Postage and Packing Free - Cartarescu brings together twenty short stories that he wrote for ELLE magazine. The protagonist of every story is female, but they are not individual portraits of women - it is a group portrait of womanhood.
Publication date: 25 November 2011
Hardback 230 x 150mm full colour
The implied question to which the title Why We Love Women introduces a series of narrative answers is not “Why do you love women?” but “Why do we love women?” The “we” refers not to men in general but to the multiple biographical selves and literary personae of Mircea Cartarescu, spanning early childhood, youth and manhood in the closed world of communist Romania and mature adulthood and middle age in a post-communist world of free travel and encounters between cultures (the book’s settings include San Francisco, Ireland, Amsterdam, Turin, Paris and Krakow). The women of the title are real, imaginary, fictional, fictionalised, literary, intertextual, fantastical, oneiric, ideal, historical, contemporary, tragic, burlesque, mysterious, ordinary, strange, familiar, exotic, homely, perfect, flawed, ethereal, mundane, sacred and profane, each uniquely individual and at the same time universal in her beauty.
Even when at their most (seemingly) biographical, the stories and articles of Why We Love Women are self-consciously literary, intertextual and self-reflexive. In the first story, the epiphany of ineffable female beauty triggered by the young African woman on the subway from Berkeley to San Francisco is framed and introduced in terms of what J. D. Salinger calls in The Laughing Man “unclassifiably great beauty at first sight”. Cartarescu’s literary influences are modern and American; his reference point for the revelation of absolute, ineffable female beauty is not Dante’s Beatrice but Salinger’s Mary Hudson. But the woman herself seems to transcend all times and cultures: she is African and ancient Egyptian, wearing an Indian sari, her anklet inscribed in Arabic, and the snaking threads of her Walkman earphones are like an artefact from the dawn of time. She is nothing less than “the tangible image of beauty itself”.
The journey under an inlet of the San Francisco Bay in ‘Little African Women’ takes Cartarescu to the geographical heart of one of the major influences on his 1980s poetry: the city of the beat generation. The self that Cartarescu describes in the story is 15 years younger, viewed with characteristically ironic hindsight as naïve, awkward, perhaps overawed, travelling abroad for the first time, in the year following the Revolution and the fall of the communist regime. He describes his younger self as imagining himself “walking in the footsteps of Ferlinghetti and Kerouac”. The rhythm, line, and structure of Cartarescu’s Poems of Amour (1983), Everything (1985) and Love (1994, but written in the mid-1980s) are in large part those of Ginsberg’s ‘Howl’ and ‘Sunflower Sutra’, but the imagery is that of a phantasmagorical, oneiric Bucharest, whose everyday ‘unpoetic’ details are rendered with hallucinatory lyrical intensity, and where the West, an almost magical, mythical realm, is accessible only through officially frowned-upon Western pop culture, for example clandestinely copied magnetophon tapes of the Beatles. In the poem ‘I’ve been given a signed copy of Ginsberg’s Howl as a present’, published in the volume Love after the Revolution, which ecstatically describes the best minds of the Romanian ‘eighties generation’ of poets, employing Ginsberg’s long line and anaphoric structure, Cartarescu writes:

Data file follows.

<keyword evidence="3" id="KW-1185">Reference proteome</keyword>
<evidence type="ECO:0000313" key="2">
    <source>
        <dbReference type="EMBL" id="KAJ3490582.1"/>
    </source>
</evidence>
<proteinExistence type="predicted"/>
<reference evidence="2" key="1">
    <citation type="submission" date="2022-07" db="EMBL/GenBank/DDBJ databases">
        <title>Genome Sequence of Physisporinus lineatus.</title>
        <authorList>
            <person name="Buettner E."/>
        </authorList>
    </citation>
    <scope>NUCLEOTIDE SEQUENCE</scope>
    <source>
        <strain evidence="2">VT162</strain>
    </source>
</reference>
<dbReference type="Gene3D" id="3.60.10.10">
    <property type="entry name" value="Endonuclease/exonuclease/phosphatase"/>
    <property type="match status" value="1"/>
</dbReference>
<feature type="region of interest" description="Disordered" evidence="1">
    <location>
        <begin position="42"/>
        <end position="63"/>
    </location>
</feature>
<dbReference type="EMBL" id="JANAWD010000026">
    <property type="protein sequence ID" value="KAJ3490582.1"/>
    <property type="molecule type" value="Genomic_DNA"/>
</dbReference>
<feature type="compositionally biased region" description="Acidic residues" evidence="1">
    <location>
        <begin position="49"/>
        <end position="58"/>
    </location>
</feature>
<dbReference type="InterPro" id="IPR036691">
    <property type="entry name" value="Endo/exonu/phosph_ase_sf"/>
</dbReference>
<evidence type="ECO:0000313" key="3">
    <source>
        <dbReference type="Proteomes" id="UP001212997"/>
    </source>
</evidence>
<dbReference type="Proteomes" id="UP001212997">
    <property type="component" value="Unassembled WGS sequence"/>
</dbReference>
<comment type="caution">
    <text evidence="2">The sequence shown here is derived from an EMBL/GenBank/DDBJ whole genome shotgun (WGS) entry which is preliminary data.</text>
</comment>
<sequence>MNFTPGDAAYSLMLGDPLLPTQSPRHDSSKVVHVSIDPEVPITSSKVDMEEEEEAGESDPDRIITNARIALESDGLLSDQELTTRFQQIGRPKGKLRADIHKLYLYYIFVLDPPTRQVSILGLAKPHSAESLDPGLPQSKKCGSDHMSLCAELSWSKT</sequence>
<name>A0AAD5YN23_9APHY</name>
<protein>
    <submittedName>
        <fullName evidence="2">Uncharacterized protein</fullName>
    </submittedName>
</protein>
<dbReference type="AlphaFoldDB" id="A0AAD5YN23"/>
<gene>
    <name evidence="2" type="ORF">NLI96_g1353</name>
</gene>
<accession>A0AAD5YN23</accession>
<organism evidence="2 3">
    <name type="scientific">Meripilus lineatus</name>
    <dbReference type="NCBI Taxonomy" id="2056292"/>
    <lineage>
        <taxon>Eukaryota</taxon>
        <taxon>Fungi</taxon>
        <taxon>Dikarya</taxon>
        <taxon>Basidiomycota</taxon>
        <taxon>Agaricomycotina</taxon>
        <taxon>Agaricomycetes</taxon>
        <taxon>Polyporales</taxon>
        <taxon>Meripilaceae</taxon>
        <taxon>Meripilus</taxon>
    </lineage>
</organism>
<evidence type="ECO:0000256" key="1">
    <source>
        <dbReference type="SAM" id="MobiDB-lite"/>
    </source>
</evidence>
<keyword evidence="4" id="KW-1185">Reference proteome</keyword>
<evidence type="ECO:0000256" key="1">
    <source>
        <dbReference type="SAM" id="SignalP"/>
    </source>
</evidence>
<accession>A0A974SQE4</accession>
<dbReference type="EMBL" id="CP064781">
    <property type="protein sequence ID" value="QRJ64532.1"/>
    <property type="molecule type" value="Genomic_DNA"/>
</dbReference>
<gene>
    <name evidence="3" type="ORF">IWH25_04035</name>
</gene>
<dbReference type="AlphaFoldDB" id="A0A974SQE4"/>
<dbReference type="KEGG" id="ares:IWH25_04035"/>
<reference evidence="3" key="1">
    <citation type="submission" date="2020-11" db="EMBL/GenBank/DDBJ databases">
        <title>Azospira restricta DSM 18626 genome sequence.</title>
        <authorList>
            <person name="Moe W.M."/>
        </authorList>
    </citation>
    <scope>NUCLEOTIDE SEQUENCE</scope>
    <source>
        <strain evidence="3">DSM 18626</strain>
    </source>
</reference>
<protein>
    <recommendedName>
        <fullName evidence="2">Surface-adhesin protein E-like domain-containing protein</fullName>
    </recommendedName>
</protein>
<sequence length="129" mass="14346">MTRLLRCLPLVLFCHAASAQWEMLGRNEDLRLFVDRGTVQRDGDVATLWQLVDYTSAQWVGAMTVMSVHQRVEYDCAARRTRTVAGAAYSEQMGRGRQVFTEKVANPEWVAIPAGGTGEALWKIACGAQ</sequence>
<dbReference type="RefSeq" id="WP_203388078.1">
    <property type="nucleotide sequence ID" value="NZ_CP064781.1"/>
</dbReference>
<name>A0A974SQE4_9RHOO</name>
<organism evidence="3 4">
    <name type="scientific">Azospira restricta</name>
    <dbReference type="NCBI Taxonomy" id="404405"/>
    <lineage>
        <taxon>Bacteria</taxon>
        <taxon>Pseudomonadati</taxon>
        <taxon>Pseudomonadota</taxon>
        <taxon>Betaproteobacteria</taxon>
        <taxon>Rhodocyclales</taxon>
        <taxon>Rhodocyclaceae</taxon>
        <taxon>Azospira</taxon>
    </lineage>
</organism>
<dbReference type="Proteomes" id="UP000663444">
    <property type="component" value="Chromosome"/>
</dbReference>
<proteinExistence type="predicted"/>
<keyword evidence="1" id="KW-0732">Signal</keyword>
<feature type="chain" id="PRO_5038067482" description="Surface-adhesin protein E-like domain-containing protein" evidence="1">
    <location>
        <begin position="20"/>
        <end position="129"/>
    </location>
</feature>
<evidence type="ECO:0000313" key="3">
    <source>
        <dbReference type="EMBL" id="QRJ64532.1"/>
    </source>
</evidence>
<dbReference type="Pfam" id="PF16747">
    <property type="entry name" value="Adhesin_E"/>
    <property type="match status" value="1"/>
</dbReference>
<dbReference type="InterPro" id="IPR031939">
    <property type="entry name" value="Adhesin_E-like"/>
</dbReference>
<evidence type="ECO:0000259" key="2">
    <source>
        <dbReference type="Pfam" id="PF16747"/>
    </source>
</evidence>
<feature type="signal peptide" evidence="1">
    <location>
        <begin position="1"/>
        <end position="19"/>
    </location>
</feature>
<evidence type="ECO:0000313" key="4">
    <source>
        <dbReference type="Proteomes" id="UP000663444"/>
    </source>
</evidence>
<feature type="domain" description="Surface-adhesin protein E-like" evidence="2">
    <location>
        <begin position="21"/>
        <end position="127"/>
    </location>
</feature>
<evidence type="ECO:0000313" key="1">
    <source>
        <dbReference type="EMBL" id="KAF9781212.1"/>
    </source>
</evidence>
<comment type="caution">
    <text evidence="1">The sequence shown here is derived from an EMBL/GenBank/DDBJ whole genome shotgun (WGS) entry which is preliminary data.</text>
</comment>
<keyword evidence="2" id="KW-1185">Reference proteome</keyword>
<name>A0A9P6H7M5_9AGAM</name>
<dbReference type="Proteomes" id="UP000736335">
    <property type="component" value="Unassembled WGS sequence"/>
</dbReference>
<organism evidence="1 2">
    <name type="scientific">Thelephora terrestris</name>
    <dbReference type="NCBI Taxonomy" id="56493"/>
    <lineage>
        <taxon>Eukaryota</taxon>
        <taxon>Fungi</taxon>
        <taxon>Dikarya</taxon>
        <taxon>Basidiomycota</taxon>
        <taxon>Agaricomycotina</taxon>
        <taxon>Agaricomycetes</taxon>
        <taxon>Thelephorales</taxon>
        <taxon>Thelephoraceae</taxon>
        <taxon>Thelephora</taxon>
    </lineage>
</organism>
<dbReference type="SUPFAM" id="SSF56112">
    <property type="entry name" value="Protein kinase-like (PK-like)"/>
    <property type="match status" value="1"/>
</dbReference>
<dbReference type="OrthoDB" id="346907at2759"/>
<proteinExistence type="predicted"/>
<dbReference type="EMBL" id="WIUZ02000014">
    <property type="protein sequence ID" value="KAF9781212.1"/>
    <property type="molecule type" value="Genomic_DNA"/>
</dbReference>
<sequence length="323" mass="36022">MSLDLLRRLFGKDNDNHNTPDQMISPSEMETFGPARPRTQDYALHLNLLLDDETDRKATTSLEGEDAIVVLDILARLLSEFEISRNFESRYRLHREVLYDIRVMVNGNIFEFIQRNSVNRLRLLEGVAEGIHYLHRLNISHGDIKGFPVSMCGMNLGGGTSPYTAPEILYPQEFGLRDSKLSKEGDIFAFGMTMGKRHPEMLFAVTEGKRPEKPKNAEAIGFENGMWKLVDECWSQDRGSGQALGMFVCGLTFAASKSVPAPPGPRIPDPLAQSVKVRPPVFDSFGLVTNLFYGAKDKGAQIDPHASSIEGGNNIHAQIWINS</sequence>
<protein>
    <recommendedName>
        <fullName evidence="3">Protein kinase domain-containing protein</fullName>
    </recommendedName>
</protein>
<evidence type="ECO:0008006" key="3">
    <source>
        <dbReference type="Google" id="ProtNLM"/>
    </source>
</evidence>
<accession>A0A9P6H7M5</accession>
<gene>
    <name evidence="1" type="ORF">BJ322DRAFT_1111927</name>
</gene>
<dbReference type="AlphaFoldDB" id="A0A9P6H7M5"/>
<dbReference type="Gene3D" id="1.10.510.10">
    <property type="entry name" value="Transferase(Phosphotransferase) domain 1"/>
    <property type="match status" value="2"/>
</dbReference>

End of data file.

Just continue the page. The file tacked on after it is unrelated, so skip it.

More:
as if the whole universe, spaces within spaces, ages within ages, blood within blood, rock within rock, teeth within sockets, cognisant clouds, heaven and hell, heart and brain, flame and ash,
were nothing but
the only thing which
whether you be man or woman, young or old
seems to you
never to go out of fashion
never to go out of date
The revelation of love as a macrocosmic poetic force, which Cartarescu experiences on reading Ginsberg’s Howl, is repeated on the subway heading into San Francisco, this time channelled through the microcosm of the young African woman. Likewise, ‘The Golden Bombshell,’ the final story in Why We Love Women, is an intensely sexualised mirror image of the same epiphany of woman as macrocosm/microcosm that we meet in ‘Little African Woman’. Here, the entire history of the universe, stretching over billions of years and encompassing the genesis of stars, galaxies and planets, the emergence of life, and the rise and fall of mighty empires, exists only in order to culminate in a beautiful woman, the unknown, nameless woman on the beach, who inflames erotic desire in all those who behold her, both men and women.